Camden Town, Lock and Market, London
A visit to Camden Town is a must if you want to see an alternative side of London and maybe buy an unusual bargain. I took the tube to Camden Town and walked up Camden High Street past its unique and crazy shop frontages to the market at Camden Lock.
Camden Lock Market is a great place to indulge in some street food and browse the arts, crafts and books. They have loads of food stalls here with diverse cuisines from all over the world. I bought a dish from the stall that sold Peruvian dishes (a spicy beef dish with rice and potatoes) and it was very filling, tasty and decent value at £6. I then made my way to the historic Stables Market which had many stalls set out like a bit like a souk, appearing to specialise in vintage clothing, fast food, crafts and assorted tourist tat. Stables Market is also home to a great shop called Cyberdog which is a shopping experience in itself with its neon lights, loud techno music, podium dancers and futuristic facade.
I will definitely be making a return visit to Camden Markets and will stay longer next time. The couple of hours I spent there this time was nowhere near enough.
When visiting the town of Camden in the North-West of London, you cannot miss the lock in the Regent's canal. The lock is the only twin-lock remaining on the canal and it was constructed between 1818 and 1820. The official name is "Hampstead Road Lock 1".
Camden's main street passes over the lock with an ever crowded bridge.
The Camden Roundhouse was built in 1847 as a turntable engine shed or roundhouse designed by architects were Robert Stephenson and Robert B. Dockray. The roundhouse main item was the turntable. That device was necessary as the early steam locomotives only could operate in forward motion.
Besides the turntable the roundhouse had a maintenance and repair part.
The roundhouse was only in use till 1855, because soon the locomotives became to long to fit on the turntable and reverse operation also was introduced.
In the 1960's the roundhouse was transformed into a theater with live music events and more.
First as an art centre, later as a main venue for punk and in the 2000's fully restaurated into a theater with workshop rooms.
The roundhouse even operates its own Internet radio station.
I visited Camden Lock and Market via the Regent's Canal Towpath from Regent's Park. I went on a Sunday and it was extremely busy at the market - too busy for my comfort so I've retreated in an artisan ice-cream shop for a coffee and to read my book before returning to Regent's Park. I'd love to return but will do during a quieter time, perhaps during the week.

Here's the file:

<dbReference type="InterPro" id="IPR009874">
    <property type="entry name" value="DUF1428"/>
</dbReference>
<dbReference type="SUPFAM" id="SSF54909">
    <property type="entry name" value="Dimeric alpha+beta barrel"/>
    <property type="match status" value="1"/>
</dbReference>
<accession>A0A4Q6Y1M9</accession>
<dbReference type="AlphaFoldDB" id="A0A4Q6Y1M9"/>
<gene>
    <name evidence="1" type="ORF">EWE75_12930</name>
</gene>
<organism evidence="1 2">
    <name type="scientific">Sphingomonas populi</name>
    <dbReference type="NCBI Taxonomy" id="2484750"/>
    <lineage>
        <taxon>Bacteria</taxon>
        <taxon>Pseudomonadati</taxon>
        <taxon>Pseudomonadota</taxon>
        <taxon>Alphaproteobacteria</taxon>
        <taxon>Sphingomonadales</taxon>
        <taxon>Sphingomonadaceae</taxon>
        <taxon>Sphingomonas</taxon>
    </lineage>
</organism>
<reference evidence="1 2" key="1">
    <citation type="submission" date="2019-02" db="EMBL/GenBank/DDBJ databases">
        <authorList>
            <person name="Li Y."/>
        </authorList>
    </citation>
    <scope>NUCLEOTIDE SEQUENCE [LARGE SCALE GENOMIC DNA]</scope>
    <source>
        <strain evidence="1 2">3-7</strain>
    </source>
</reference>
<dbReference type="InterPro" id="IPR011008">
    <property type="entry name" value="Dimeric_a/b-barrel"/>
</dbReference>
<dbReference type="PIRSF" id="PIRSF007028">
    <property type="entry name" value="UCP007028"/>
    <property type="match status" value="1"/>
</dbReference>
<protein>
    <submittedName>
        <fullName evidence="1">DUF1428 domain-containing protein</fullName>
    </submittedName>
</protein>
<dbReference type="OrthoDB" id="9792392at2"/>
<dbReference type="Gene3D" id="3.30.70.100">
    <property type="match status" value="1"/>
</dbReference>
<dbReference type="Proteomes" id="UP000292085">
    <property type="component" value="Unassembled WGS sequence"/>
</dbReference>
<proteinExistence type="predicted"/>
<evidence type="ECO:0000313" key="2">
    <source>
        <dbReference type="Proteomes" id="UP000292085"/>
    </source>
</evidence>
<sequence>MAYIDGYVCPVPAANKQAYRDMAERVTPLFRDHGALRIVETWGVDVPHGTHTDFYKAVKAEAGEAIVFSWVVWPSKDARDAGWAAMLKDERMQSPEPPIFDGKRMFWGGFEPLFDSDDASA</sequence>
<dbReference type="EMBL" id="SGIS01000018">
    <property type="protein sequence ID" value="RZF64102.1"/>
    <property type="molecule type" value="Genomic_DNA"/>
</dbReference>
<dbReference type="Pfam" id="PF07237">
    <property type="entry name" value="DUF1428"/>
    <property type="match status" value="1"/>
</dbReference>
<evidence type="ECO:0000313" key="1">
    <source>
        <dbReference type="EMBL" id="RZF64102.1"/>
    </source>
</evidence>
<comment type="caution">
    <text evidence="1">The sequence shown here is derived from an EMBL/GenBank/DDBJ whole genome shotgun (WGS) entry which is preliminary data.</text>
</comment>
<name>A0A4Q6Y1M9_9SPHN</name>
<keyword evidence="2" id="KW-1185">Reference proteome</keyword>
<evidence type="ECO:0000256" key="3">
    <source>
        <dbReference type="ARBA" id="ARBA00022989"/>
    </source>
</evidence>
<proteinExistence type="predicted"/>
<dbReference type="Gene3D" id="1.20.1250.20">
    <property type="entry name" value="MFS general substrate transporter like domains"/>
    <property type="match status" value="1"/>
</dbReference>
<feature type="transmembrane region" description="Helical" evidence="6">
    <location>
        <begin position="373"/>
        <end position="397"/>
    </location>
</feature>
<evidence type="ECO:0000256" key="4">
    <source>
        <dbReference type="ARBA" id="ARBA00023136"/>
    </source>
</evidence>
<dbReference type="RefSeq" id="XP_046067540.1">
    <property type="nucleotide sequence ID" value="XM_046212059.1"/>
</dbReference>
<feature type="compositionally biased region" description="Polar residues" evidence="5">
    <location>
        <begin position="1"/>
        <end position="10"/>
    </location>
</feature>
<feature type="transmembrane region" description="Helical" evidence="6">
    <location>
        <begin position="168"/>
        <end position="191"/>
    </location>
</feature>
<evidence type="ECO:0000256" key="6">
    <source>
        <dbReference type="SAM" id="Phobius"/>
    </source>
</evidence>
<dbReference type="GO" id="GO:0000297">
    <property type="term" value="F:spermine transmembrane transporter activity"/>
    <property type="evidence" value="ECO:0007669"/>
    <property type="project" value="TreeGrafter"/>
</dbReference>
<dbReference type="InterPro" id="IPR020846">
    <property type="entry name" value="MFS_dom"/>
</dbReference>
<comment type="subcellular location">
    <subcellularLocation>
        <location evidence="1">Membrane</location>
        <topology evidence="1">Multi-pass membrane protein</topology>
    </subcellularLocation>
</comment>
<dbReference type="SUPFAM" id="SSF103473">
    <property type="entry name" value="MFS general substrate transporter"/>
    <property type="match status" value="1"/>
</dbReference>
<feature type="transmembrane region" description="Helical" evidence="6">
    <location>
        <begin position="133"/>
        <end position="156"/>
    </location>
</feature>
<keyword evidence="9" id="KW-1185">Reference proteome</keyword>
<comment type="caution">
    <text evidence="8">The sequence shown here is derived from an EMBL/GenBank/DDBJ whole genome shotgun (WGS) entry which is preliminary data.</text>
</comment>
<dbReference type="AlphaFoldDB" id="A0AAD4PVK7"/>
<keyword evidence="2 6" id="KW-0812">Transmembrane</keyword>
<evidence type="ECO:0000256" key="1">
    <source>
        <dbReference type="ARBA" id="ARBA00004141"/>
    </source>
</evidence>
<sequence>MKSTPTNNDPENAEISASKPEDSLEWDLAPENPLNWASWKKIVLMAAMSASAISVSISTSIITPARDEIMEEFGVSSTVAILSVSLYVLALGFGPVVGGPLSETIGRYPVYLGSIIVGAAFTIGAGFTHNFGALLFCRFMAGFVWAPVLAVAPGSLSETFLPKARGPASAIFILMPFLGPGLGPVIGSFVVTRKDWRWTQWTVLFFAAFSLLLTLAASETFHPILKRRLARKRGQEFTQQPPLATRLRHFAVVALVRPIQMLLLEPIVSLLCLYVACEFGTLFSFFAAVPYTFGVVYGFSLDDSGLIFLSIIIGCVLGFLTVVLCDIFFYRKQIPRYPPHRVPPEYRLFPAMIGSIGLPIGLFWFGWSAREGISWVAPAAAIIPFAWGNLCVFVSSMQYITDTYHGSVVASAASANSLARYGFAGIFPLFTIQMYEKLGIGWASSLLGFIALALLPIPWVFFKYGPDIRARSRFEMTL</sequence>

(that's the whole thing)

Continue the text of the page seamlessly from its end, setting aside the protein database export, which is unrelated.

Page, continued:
Camden Lock Market is opened daily from 10.00am to 6.00pm.
If you come to Camden Town - youn will love it.
It's multicultural and there's a lot to see...
Especially the different markets...
I can just say it's worth a visit and it depends on what you prefer if you will visit all of them.
It's just a little list - what markets are situated in Camden Town...
It's of course no complete list - just the ones I enjoyed and could recommend.
There is a market in Islington, called the Camden Passage market. Despite the name it has nothing to do with the famous Camden Market. The market dates back to 1960.
It is an antique market, and by the way I love antique, so I seek out such markets in London and where ever I go. The Camden Passage market is one of London´s leading antique markets.
I love this area of London, Islington, I don´t know what it is, but it has always fascinated me, so I have visited this market several times. There are so many shops and cafés here in this passage and in this area, that it is so much fun visiting it. It has the Portobello Road market feel to it in a way, but on a much, much smaller scale and without the floods of tourists.
Opening hours: Wednesdays and Saturdays from 09:00-17:30.
Camden Market is one of London’s largest weekend tourist attractions, offering fashions, exotic foods and a rich diversity of people. The area of Camden has been described in the literature of Charles Dickens, George Orwell and Mary Shelley- highlighting its importance to the culture of London. We visited on a Sunday in December but even though it was busy.
The area surrounding the market has a diverse history. Regents Canal was built through Camden at the end of the 19th century. The canal was a vital supply of produce for London- warehouses and production lines soon appeared in Camden where goods were processed before being sent further down the canal to the City.
Camden enjoyed only a brief spell of prosperity, as rail and road soon became a less expensive way of transporting produce. Many of the warehouses and processing plants were closed down and the area was left to decay.
In 1970 an idea to use the Camden area as a market space was formulated. The British Waterways agreed to lease out some of the land and buildings in Camden and Camden Market was born. The success of the Market brought more and more stalls to the area.